Store shifting presents golden opportunity to retailers

Posted by Daniel Palmer on 14th August 2008

The NPD Group, Inc., a leading market research company, has discovered American consumers are gradually becoming more willing to change their purchase behaviour and shift from their regular shopping stores as the credit crunch takes its toll.
In July, 34 per cent of consumers stated they would not change their purchase behaviour; down from April when 42 per cent suggested they would do nothing different. “This 8 point drop represents billions of dollars in sales that are not being injected into the normal shopping sectors for consumers,” said Marshal Cohen, Chief Industry Analyst, The NPD Group, Inc.

Another shift worth noting is where consumers plan to shop. In July, 41 per cent of consumers stated that economic conditions would not affect where they shop, down from 44 per cent in April. “This would suggest that we are starting to see signs that consumers are store and channel shifting,” added Cohen. “And it represents a huge opportunity for many retailers. Now is the time of year to make those all important ‘introductions’ to new customers and make overtures to an established customer base. We will see which retailers know how to make new friends and hold on to their old ones.”

The impact of the credit crunch and higher fuel prices has been greater in the US than Australia, to-date, but, despite the prospect of lower interest rates, food retail in Australia is likely to find turbulence in the coming six-twelve months. Though, despite high costs and low confidence, the current situation does provide retailers with a great opportunity for further growth. Customer loyalty tends to be at its strongest in periods of economic prosperity and, consequently, if retailers can ride out the current difficult conditions and manage to maintain or even grow their customer base then they will reap great reward as soon as the downturn concludes.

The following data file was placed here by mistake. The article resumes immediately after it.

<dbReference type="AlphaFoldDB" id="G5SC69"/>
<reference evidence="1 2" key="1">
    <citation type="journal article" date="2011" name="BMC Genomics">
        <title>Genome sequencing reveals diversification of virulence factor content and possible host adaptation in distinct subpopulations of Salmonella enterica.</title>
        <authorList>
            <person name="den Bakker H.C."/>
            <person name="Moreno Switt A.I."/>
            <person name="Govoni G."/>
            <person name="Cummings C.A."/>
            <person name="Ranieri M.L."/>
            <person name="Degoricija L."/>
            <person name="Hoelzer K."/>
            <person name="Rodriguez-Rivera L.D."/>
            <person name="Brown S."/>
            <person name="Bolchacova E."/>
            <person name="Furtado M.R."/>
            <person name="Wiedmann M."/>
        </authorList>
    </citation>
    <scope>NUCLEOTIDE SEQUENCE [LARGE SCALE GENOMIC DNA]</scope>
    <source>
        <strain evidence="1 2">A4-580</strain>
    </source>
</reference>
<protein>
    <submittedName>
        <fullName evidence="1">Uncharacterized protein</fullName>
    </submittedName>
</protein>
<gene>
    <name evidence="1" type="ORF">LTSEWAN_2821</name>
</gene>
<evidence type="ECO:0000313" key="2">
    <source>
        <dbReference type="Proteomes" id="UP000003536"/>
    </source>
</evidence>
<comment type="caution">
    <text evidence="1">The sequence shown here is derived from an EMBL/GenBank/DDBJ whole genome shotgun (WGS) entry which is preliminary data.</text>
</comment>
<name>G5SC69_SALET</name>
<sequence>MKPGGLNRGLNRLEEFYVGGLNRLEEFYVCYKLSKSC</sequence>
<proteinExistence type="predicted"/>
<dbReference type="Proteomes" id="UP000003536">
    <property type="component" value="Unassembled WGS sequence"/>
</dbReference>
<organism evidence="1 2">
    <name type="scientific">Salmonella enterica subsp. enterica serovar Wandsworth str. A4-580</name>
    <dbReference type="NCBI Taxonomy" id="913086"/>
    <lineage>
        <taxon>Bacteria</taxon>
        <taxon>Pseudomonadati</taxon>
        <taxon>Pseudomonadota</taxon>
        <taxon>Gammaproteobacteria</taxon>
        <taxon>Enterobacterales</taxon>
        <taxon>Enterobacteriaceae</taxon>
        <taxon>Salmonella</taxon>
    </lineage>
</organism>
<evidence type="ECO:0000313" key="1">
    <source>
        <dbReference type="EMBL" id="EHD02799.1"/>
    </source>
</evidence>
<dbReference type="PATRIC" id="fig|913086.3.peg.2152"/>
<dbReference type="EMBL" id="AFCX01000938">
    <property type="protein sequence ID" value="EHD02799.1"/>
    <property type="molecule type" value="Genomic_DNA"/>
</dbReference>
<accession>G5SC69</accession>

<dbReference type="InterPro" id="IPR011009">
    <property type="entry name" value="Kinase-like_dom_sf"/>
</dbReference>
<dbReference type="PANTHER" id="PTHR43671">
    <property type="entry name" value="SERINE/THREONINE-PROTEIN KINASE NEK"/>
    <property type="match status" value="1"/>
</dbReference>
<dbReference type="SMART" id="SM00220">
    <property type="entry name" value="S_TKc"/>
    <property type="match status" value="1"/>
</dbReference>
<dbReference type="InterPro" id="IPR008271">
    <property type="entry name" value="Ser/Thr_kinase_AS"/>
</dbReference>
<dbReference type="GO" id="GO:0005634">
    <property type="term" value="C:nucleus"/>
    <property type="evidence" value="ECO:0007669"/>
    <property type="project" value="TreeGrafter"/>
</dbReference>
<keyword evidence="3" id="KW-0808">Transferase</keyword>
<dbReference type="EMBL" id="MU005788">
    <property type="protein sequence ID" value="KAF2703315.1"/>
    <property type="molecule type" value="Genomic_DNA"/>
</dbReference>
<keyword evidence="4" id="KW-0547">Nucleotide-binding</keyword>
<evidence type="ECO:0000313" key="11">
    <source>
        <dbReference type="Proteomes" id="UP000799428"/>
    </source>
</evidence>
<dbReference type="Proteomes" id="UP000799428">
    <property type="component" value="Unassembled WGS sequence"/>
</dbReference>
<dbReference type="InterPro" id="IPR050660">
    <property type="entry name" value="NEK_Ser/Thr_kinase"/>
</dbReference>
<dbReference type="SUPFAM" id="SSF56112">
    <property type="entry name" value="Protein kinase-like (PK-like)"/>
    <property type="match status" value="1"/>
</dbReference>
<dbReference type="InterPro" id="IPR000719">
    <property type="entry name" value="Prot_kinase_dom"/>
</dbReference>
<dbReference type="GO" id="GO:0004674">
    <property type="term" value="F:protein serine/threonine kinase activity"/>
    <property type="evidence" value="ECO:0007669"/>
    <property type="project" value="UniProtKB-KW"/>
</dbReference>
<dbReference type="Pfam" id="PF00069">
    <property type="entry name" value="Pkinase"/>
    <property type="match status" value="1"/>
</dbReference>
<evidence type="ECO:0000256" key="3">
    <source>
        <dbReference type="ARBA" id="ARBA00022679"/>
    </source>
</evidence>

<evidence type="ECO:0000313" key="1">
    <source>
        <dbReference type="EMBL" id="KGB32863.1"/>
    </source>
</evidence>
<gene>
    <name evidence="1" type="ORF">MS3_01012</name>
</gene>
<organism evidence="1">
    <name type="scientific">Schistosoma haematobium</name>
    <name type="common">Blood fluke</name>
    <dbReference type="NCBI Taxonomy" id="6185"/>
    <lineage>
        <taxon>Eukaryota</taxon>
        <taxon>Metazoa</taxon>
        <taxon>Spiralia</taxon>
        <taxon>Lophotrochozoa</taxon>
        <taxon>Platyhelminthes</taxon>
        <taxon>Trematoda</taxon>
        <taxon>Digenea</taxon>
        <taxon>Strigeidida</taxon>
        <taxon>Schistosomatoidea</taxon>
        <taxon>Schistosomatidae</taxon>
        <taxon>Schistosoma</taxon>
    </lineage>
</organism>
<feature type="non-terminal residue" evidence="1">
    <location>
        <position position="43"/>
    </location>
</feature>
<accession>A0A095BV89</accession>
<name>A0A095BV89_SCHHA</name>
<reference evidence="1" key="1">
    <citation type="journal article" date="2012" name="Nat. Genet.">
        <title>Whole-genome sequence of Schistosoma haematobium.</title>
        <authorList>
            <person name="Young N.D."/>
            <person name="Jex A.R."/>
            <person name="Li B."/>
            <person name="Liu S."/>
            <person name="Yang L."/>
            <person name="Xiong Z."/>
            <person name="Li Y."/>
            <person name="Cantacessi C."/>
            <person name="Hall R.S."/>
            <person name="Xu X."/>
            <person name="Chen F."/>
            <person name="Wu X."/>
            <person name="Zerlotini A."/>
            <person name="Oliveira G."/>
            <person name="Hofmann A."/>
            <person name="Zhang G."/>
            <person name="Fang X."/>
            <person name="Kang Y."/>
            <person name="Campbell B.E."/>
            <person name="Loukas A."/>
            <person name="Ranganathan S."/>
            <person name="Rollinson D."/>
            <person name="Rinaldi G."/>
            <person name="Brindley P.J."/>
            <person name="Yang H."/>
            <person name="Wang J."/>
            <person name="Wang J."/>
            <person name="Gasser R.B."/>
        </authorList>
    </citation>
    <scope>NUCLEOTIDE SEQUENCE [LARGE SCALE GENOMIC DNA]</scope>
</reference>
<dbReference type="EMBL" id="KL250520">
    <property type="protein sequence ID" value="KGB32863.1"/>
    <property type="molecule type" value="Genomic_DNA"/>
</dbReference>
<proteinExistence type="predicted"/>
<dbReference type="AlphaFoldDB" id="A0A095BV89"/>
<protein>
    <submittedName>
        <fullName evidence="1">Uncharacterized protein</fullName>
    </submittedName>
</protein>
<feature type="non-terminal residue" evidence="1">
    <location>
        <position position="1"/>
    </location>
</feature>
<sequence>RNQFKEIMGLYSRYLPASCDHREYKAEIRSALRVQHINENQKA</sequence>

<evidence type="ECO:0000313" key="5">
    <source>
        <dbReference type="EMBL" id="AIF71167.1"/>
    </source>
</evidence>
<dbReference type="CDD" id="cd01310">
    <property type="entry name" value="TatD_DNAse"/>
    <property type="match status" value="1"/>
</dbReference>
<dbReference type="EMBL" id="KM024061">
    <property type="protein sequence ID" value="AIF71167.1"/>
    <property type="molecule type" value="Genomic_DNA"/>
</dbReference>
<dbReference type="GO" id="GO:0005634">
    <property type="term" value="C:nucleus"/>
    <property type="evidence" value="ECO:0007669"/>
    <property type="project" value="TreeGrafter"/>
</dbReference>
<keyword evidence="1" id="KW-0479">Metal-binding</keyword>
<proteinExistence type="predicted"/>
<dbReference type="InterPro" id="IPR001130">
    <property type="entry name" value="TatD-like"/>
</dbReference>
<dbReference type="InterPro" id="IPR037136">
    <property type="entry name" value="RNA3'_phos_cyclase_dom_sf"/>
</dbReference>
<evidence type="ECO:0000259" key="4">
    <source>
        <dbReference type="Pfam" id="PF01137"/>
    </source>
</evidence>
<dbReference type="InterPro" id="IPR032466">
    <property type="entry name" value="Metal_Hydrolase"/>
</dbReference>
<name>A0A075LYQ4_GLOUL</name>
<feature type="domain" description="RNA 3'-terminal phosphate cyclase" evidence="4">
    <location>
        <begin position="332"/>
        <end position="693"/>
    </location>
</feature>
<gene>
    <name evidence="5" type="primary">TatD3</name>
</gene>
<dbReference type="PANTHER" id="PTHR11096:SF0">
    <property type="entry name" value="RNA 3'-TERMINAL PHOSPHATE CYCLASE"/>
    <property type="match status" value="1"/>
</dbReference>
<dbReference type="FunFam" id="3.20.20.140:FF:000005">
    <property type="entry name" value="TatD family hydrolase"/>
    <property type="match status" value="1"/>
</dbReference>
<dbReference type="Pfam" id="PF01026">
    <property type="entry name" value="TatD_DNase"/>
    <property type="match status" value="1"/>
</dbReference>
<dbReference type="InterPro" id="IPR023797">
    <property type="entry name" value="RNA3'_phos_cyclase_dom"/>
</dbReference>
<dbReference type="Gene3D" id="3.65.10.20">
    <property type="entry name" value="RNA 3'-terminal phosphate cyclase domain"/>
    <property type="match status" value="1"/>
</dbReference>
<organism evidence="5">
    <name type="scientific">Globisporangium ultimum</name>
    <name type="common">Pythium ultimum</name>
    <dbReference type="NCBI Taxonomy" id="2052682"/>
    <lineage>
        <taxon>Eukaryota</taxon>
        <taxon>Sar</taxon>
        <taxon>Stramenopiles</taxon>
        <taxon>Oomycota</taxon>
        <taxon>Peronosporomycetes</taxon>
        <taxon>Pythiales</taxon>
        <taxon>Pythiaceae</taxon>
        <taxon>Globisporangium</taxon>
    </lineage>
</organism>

In the US, for example, the high number of closures of casual dining restaurants has offered competitors the chance to gain market share and capitalise when economic optimism returns. Food industry consultants Technomic believe differentiation has proven the difference between success and failure. “In terms of achieving differentiation, it’s hard to underestimate the importance of the food element,” says Ron Paul, President of Technomic. “Consumers are naturally drawn to unique, signature menu items. When the chain can also layer in excitement through new or limited-time offerings, they help create an environment where consumers want to come back. A good experience can generate all-important buzz around the concept.”

Factors dictating success, according to Technomic, include: strong unit economics, excellent execution in food quality and service, and the ability to convey a strong price/value perception with consumers, regardless of the total amount spent.